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As Argentine Bombing is Marked, Jews Skeptical of Upcoming Trial

The speeches at the annual commemoration of a still-unsolved bombing of the city’s major Jewish community center were familiar — survivors, victims’ relatives and community leaders clamored for justice and denounced corruption and cover-ups in the investigation.

But Wednesday’s ceremony for the 1994 car bombing, which killed 85 people and left hundreds wounded, took place amid news that 20 people accused of providing the bombing vehicle will be put on trial.

The trial is scheduled to begin Sept. 24 and last at least a year. The defendants include former high-ranking police officers and a used car dealer.

Great expectations have been placed on the trial, but many are skeptical that it will provide any real answers.

“The world will witness the closure of the AMIA case, but not the judgment of the real murderers, the masterminds, the accomplices or those who covered up the investigation,” said Diana Malamud of Memoria Activa, the more militant of the two AMIA victims’ groups, during their weekly rally Monday in front of the Federal Court building.

Skepticism about the trial follows long-term criticism of the investigation into the AMIA bombing — and into the 1992 bombing of the Israeli Embassy here — for moving slowly and for failing to follow important leads.

“It is shameful for Argentina that the investigation has had such meager results,” said Jose Hercman, president of DAIA, the Jewish umbrella organization. “The case has been plagued by errors, deceptions and cover-ups.”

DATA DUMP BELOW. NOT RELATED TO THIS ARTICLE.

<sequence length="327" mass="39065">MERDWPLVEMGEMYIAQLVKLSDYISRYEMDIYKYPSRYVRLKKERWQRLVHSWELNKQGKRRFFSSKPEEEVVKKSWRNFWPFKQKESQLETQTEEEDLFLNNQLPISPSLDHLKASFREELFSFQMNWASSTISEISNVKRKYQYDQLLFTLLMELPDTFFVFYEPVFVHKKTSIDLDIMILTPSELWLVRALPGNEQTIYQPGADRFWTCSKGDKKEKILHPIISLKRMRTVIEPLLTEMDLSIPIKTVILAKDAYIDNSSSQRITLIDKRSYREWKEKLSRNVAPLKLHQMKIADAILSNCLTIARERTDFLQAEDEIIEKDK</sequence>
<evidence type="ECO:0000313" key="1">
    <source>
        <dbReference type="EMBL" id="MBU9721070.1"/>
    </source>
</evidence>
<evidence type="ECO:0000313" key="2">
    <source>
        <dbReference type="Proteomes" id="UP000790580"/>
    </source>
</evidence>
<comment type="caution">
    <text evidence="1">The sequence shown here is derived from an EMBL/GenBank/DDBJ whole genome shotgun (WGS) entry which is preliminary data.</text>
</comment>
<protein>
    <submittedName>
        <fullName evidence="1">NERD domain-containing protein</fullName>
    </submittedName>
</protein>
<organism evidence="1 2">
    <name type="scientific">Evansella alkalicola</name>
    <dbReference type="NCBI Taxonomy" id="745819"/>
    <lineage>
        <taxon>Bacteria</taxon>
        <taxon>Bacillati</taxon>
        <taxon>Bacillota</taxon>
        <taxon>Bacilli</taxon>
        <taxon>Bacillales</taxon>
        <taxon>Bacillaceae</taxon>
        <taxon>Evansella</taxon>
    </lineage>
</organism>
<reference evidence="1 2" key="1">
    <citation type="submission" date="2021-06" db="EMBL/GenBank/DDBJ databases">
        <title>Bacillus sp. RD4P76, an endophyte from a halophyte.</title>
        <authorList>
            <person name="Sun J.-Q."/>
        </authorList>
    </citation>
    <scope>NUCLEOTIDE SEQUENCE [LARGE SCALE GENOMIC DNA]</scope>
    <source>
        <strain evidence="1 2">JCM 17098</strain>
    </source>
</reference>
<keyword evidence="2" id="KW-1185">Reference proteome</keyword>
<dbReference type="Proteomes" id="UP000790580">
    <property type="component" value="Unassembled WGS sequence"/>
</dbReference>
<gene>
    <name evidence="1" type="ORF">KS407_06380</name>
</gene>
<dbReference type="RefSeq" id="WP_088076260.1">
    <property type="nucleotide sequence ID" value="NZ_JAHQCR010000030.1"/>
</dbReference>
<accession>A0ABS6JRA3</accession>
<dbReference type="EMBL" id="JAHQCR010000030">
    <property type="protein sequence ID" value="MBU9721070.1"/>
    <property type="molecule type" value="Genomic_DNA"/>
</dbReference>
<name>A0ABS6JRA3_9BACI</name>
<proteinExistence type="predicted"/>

President Fernando de la Rua did not attend the memorial event, as he did last year, but met privately with Jewish leaders at the AMIA building on the eve of the anniversary. Most Cabinet members and many other government officials were present, but de la Rua’s absence did not go unnoticed.

After welcoming de la Rua’s pledges a year ago, the Jewish community is increasingly disappointed by the lack of progress in the investigation. A general economic and political crisis has made government officials the target of several protests.

Many community members were outraged that instead of attending the bombing commemoration, de la Rua visited a Toyota plant for the launching of a new vehicle.

De la Rua said he would not attend the ceremony “so as not to create logistical problems.”

“My government is committed to finding justice in this case,” de la Rua said. “This was an attack at our nation’s heart.”

The president’s promise to “make the case a matter of state and to give full support to the investigation has so far been very insufficient,” said Luis Czyzewski, who spoke for victims’ families at the rally.

Last year de la Rua became the first Argentine president to attend the anniversary, a gesture avoided by former President Carlos Menem. Menem currently is under house arrest, accused of supervising the illegal sale of weapons to Croatia and Ecuador when the two countries were under an arms embargo. That case, which has captured the national attention, has been linked to the AMIA and embassy bombings.

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